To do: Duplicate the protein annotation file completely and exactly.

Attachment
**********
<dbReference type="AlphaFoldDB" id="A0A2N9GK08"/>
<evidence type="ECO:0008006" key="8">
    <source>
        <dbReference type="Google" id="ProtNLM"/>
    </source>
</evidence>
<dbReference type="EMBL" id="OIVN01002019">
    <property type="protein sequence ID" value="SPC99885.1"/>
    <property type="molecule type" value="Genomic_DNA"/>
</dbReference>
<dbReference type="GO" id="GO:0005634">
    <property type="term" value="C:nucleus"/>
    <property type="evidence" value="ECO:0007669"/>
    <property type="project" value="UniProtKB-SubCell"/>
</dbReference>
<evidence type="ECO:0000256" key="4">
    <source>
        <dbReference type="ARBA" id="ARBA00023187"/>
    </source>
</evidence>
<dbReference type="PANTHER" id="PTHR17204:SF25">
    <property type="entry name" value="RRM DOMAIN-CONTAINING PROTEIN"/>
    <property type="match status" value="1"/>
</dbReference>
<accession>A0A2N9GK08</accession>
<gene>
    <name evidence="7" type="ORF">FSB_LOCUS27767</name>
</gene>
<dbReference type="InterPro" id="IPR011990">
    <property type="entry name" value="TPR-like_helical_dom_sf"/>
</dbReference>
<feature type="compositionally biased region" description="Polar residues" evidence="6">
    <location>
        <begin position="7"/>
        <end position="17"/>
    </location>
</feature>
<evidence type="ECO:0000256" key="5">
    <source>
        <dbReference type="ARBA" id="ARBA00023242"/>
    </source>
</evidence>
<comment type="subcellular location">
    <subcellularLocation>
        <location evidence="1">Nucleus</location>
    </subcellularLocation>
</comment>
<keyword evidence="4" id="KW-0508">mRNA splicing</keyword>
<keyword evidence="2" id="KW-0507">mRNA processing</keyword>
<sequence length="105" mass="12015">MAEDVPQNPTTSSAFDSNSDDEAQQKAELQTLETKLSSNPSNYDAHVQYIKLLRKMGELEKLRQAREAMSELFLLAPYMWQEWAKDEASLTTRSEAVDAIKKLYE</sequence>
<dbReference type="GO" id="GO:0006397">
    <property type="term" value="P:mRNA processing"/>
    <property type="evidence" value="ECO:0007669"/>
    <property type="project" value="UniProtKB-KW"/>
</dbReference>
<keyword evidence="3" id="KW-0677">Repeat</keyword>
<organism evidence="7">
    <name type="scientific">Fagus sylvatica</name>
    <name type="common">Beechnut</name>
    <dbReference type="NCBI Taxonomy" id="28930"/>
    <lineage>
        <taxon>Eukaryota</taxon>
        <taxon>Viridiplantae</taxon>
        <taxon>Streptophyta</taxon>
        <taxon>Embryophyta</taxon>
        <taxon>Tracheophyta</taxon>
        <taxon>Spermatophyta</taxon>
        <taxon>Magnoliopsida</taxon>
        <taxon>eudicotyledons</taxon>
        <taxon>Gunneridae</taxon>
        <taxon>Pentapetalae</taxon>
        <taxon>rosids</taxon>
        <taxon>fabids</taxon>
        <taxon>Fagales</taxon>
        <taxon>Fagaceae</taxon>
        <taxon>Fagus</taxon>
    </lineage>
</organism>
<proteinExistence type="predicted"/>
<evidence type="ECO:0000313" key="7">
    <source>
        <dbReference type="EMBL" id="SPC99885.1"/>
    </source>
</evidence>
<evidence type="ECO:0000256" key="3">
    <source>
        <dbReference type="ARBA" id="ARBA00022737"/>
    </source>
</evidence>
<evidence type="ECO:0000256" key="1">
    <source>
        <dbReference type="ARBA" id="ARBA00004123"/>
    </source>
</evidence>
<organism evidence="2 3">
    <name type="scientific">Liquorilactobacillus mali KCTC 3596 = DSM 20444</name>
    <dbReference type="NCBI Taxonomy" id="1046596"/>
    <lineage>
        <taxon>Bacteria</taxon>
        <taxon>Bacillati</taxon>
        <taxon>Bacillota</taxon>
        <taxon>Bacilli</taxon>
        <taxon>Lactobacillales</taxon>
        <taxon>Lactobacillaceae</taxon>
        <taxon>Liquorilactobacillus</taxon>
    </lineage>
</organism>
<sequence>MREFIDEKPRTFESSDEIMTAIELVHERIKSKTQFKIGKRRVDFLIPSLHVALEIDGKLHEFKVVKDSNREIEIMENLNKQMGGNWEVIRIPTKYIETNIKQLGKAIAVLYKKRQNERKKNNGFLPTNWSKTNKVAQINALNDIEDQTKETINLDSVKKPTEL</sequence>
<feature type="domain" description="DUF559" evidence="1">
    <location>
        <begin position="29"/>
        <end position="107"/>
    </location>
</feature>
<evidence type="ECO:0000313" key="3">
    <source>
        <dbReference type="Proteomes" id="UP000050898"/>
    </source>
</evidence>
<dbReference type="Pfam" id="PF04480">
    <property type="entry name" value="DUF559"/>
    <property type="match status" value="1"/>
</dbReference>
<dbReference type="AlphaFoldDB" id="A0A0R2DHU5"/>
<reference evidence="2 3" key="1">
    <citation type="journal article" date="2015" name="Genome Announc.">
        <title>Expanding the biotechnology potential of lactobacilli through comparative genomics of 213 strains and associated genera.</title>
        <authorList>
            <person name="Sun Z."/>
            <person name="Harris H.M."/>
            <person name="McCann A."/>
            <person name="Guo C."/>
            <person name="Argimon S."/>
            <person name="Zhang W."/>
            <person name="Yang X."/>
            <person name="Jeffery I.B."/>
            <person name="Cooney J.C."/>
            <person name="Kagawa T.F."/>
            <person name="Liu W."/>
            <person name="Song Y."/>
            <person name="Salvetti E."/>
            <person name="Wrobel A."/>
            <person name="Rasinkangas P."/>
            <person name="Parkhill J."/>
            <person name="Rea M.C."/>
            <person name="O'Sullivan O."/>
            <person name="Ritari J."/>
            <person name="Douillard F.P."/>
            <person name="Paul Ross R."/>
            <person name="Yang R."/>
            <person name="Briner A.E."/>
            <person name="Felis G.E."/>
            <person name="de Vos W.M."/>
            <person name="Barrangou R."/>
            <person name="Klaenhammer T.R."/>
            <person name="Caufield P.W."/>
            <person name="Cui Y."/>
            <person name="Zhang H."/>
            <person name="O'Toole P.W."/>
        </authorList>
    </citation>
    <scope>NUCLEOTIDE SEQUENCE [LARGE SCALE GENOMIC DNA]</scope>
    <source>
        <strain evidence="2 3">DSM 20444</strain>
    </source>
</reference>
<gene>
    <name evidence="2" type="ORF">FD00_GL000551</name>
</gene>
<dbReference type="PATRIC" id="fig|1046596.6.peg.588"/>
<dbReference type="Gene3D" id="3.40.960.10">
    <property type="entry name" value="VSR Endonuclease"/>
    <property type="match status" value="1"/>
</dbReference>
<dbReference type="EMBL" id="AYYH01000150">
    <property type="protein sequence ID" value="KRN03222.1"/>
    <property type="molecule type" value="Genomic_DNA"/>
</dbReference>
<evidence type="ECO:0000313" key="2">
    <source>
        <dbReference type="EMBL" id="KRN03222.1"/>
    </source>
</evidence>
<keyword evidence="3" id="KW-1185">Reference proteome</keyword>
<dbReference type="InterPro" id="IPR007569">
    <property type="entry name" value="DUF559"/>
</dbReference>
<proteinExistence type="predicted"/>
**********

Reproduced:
<dbReference type="AlphaFoldDB" id="A0A2N9GK08"/>
<evidence type="ECO:0008006" key="8">
    <source>
        <dbReference type="Google" id="ProtNLM"/>
    </source>
</evidence>
<dbReference type="EMBL" id="OIVN01002019">
    <property type="protein sequence ID" value="SPC99885.1"/>
    <property type="molecule type" value="Genomic_DNA"/>
</dbReference>
<dbReference type="GO" id="GO:0005634">
    <property type="term" value="C:nucleus"/>
    <property type="evidence" value="ECO:0007669"/>
    <property type="project" value="UniProtKB-SubCell"/>
</dbReference>
<evidence type="ECO:0000256" key="4">
    <source>
        <dbReference type="ARBA" id="ARBA00023187"/>
    </source>
</evidence>
<dbReference type="PANTHER" id="PTHR17204:SF25">
    <property type="entry name" value="RRM DOMAIN-CONTAINING PROTEIN"/>
    <property type="match status" value="1"/>
</dbReference>
<accession>A0A2N9GK08</accession>
<gene>
    <name evidence="7" type="ORF">FSB_LOCUS27767</name>
</gene>
<dbReference type="InterPro" id="IPR011990">
    <property type="entry name" value="TPR-like_helical_dom_sf"/>
</dbReference>
<feature type="compositionally biased region" description="Polar residues" evidence="6">
    <location>
        <begin position="7"/>
        <end position="17"/>
    </location>
</feature>
<evidence type="ECO:0000256" key="5">
    <source>
        <dbReference type="ARBA" id="ARBA00023242"/>
    </source>
</evidence>
<comment type="subcellular location">
    <subcellularLocation>
        <location evidence="1">Nucleus</location>
    </subcellularLocation>
</comment>
<keyword evidence="4" id="KW-0508">mRNA splicing</keyword>
<keyword evidence="2" id="KW-0507">mRNA processing</keyword>
<sequence length="105" mass="12015">MAEDVPQNPTTSSAFDSNSDDEAQQKAELQTLETKLSSNPSNYDAHVQYIKLLRKMGELEKLRQAREAMSELFLLAPYMWQEWAKDEASLTTRSEAVDAIKKLYE</sequence>
<dbReference type="GO" id="GO:0006397">
    <property type="term" value="P:mRNA processing"/>
    <property type="evidence" value="ECO:0007669"/>
    <property type="project" value="UniProtKB-KW"/>
</dbReference>
<keyword evidence="3" id="KW-0677">Repeat</keyword>
<organism evidence="7">
    <name type="scientific">Fagus sylvatica</name>
    <name type="common">Beechnut</name>
    <dbReference type="NCBI Taxonomy" id="28930"/>
    <lineage>
        <taxon>Eukaryota</taxon>
        <taxon>Viridiplantae</taxon>
        <taxon>Streptophyta</taxon>
        <taxon>Embryophyta</taxon>
        <taxon>Tracheophyta</taxon>
        <taxon>Spermatophyta</taxon>
        <taxon>Magnoliopsida</taxon>
        <taxon>eudicotyledons</taxon>
        <taxon>Gunneridae</taxon>
        <taxon>Pentapetalae</taxon>
        <taxon>rosids</taxon>
        <taxon>fabids</taxon>
        <taxon>Fagales</taxon>
        <taxon>Fagaceae</taxon>
        <taxon>Fagus</taxon>
    </lineage>
</organism>
<proteinExistence type="predicted"/>
<evidence type="ECO:0000313" key="7">
    <source>
        <dbReference type="EMBL" id="SPC99885.1"/>
    </source>
</evidence>
<evidence type="ECO:0000256" key="3">
    <source>
        <dbReference type="ARBA" id="ARBA00022737"/>
    </source>
</evidence>
<evidence type="ECO:0000256" key="1">
    <source>
        <dbReference type="ARBA" id="ARBA00004123"/>
    </source>
</evidence>
<organism evidence="2 3">
    <name type="scientific">Liquorilactobacillus mali KCTC 3596 = DSM 20444</name>
    <dbReference type="NCBI Taxonomy" id="1046596"/>
    <lineage>
        <taxon>Bacteria</taxon>
        <taxon>Bacillati</taxon>
        <taxon>Bacillota</taxon>
        <taxon>Bacilli</taxon>
        <taxon>Lactobacillales</taxon>
        <taxon>Lactobacillaceae</taxon>
        <taxon>Liquorilactobacillus</taxon>
    </lineage>
</organism>
<sequence>MREFIDEKPRTFESSDEIMTAIELVHERIKSKTQFKIGKRRVDFLIPSLHVALEIDGKLHEFKVVKDSNREIEIMENLNKQMGGNWEVIRIPTKYIETNIKQLGKAIAVLYKKRQNERKKNNGFLPTNWSKTNKVAQINALNDIEDQTKETINLDSVKKPTEL</sequence>
<feature type="domain" description="DUF559" evidence="1">
    <location>
        <begin position="29"/>
        <end position="107"/>
    </location>
</feature>
<evidence type="ECO:0000313" key="3">
    <source>
        <dbReference type="Proteomes" id="UP000050898"/>
    </source>
</evidence>
<dbReference type="Pfam" id="PF04480">
    <property type="entry name" value="DUF559"/>
    <property type="match status" value="1"/>
</dbReference>
<dbReference type="AlphaFoldDB" id="A0A0R2DHU5"/>
<reference evidence="2 3" key="1">
    <citation type="journal article" date="2015" name="Genome Announc.">
        <title>Expanding the biotechnology potential of lactobacilli through comparative genomics of 213 strains and associated genera.</title>
        <authorList>
            <person name="Sun Z."/>
            <person name="Harris H.M."/>
            <person name="McCann A."/>
            <person name="Guo C."/>
            <person name="Argimon S."/>
            <person name="Zhang W."/>
            <person name="Yang X."/>
            <person name="Jeffery I.B."/>
            <person name="Cooney J.C."/>
            <person name="Kagawa T.F."/>
            <person name="Liu W."/>
            <person name="Song Y."/>
            <person name="Salvetti E."/>
            <person name="Wrobel A."/>
            <person name="Rasinkangas P."/>
            <person name="Parkhill J."/>
            <person name="Rea M.C."/>
            <person name="O'Sullivan O."/>
            <person name="Ritari J."/>
            <person name="Douillard F.P."/>
            <person name="Paul Ross R."/>
            <person name="Yang R."/>
            <person name="Briner A.E."/>
            <person name="Felis G.E."/>
            <person name="de Vos W.M."/>
            <person name="Barrangou R."/>
            <person name="Klaenhammer T.R."/>
            <person name="Caufield P.W."/>
            <person name="Cui Y."/>
            <person name="Zhang H."/>
            <person name="O'Toole P.W."/>
        </authorList>
    </citation>
    <scope>NUCLEOTIDE SEQUENCE [LARGE SCALE GENOMIC DNA]</scope>
    <source>
        <strain evidence="2 3">DSM 20444</strain>
    </source>
</reference>
<gene>
    <name evidence="2" type="ORF">FD00_GL000551</name>
</gene>
<dbReference type="PATRIC" id="fig|1046596.6.peg.588"/>
<dbReference type="Gene3D" id="3.40.960.10">
    <property type="entry name" value="VSR Endonuclease"/>
    <property type="match status" value="1"/>
</dbReference>
<dbReference type="EMBL" id="AYYH01000150">
    <property type="protein sequence ID" value="KRN03222.1"/>
    <property type="molecule type" value="Genomic_DNA"/>
</dbReference>
<evidence type="ECO:0000313" key="2">
    <source>
        <dbReference type="EMBL" id="KRN03222.1"/>
    </source>
</evidence>
<keyword evidence="3" id="KW-1185">Reference proteome</keyword>
<dbReference type="InterPro" id="IPR007569">
    <property type="entry name" value="DUF559"/>
</dbReference>
<proteinExistence type="predicted"/>